Fast and not a tiny bit furious
we’d all embarked.
And it got off to a good start. Routers were quickly rerouted, a cheery little light pulsating to signal that all was well in WiFiland.
Alas, the same could not be said for either the telephone landline, office computer or printer. Hours of cable-wrestling and frayed tempers followed; YouTube consulted.
Could they be sued under the Trade Descriptions Act for daring to use the phrase “A simple guide”?
This is where child-labour comes in. Suddenly, having teens who’ve devoted much of the recent incarceration to matters technical, was a massive advantage; a skillset to be fully embraced.
But there’s no such thing as a free broadband connection, even within today’s family ‘bubble’, and the negotiated terms of contractual fulfilment included a much-coveted trip to McDonald’s Drive Thru, a treat and location not indulged since well before COVID.
My heart sank. “Really?
But how about (insert several possibilities)?”
No budging. That was the: “Last and final offer mum!”
Perhaps Boris should send teenagers to Brussels to negotiate with Michel Barnier..?
Now, I know that many take Maccy-D’s in their stride. It’s a rite of passage for every child and, really, we all need a bit of fun chow from time to time.
It’s not the food I object to, rather the process of the purchase. And now there was a twin-headed monster with which to contend.
Firstly, ‘anticipation anxiety’, ie sitting with a car-load of kids, trying to focus, drive, remember orders, adjudicate, order, stay pleasant, find purse, remove dog from lap, drive, again - enough to bring on a heart attack even before you’ve downed several pints of fizzy liquid and salty fries.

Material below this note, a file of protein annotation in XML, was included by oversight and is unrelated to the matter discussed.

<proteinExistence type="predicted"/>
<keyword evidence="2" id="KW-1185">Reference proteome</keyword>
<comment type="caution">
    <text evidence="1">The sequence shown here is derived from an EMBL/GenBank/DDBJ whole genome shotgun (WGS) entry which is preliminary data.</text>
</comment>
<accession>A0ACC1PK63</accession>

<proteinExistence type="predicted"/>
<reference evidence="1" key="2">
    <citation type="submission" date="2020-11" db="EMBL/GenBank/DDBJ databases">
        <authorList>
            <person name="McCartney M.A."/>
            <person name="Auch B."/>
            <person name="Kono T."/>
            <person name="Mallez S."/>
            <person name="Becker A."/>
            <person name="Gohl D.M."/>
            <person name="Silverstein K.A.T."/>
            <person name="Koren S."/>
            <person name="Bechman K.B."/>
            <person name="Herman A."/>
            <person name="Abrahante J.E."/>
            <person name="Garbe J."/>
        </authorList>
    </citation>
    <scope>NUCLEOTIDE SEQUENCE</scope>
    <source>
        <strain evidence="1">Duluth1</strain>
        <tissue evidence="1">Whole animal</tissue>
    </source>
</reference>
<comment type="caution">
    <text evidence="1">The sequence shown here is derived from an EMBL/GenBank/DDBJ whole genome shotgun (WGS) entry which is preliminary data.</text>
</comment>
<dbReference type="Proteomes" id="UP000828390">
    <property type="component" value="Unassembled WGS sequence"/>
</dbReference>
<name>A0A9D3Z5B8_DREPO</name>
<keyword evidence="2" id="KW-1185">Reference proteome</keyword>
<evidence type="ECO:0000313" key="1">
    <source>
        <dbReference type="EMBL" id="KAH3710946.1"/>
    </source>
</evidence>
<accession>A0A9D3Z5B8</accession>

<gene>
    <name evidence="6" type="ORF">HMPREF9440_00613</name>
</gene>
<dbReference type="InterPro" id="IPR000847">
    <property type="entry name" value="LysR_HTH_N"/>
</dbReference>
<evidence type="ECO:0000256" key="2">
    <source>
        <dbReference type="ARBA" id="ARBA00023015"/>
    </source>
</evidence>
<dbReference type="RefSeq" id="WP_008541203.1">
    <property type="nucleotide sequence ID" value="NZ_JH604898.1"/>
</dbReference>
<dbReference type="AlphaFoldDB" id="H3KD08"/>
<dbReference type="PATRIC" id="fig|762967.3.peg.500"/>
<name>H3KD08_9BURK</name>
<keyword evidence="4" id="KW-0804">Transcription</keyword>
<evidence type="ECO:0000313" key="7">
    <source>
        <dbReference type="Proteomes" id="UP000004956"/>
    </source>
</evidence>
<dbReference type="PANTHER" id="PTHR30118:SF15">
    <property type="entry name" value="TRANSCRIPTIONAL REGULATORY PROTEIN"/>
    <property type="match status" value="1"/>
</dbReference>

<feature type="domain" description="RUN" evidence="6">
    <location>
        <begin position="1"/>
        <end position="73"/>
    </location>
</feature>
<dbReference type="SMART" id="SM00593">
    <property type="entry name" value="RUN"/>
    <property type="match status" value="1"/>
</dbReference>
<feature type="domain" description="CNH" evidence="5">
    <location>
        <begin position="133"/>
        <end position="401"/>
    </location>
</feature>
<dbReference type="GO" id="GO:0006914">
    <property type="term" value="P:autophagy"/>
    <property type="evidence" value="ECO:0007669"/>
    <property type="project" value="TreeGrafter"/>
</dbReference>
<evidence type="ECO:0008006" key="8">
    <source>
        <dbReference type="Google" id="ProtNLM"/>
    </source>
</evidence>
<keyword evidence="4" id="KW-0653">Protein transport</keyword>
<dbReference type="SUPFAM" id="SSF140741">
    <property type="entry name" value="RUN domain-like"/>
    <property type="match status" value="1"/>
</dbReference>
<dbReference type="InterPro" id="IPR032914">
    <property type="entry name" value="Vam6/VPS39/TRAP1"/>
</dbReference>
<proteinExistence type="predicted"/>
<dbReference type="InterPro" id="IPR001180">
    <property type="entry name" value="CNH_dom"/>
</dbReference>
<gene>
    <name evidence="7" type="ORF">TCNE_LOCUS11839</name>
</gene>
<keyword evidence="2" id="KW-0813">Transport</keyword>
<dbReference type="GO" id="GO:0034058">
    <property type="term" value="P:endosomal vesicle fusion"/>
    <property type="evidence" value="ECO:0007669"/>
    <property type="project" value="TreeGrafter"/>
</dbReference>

Secondly, being massively out of practice after a four-month hiatus.
“This broadband better be worth it,” I snarled, feeling panic rising in my gut as the living room turned from calm oasis to a sea of recycled wires and aged adaptors.
Sadly, for my liking, the teen task-force completed assembly all too quickly. Every computer, iPad, mobile and landline sprang into life, perfectly dovetailing with feeding time at the zoo, leaving no room whatsoever for delaying the promised trip.
But I needn’t have worried. Phase three McDonald’s was for me anyway - a streamlined pleasure: “We’re serving a reduced menu,” welcoming posters announced, “please have your order and card payment method ready.”
Fantastic. Even the seven vehicles ahead offered no obstacle to this enhanced efficiency.
There was no car-bound quibbling over side-orders of this or that or spicy do’s and don’ts or microscopically detailed discussions about gherkins or three-thousand different ice cream flavours.
Don’t get me wrong, they were all there, the usual suspects, and boy did they go down a treat, just less of them so the normal preamble of combative negotiation through vast choice had been removed,making the whole meal taste so much sweeter.
So, thank you then Golden Arches for a very pleasant night away from kitchen eternity. Less choice is to be applauded and I only wish I had applied the same theory to broadband supply.
Life would have been so much simpler, even if it was a little slower.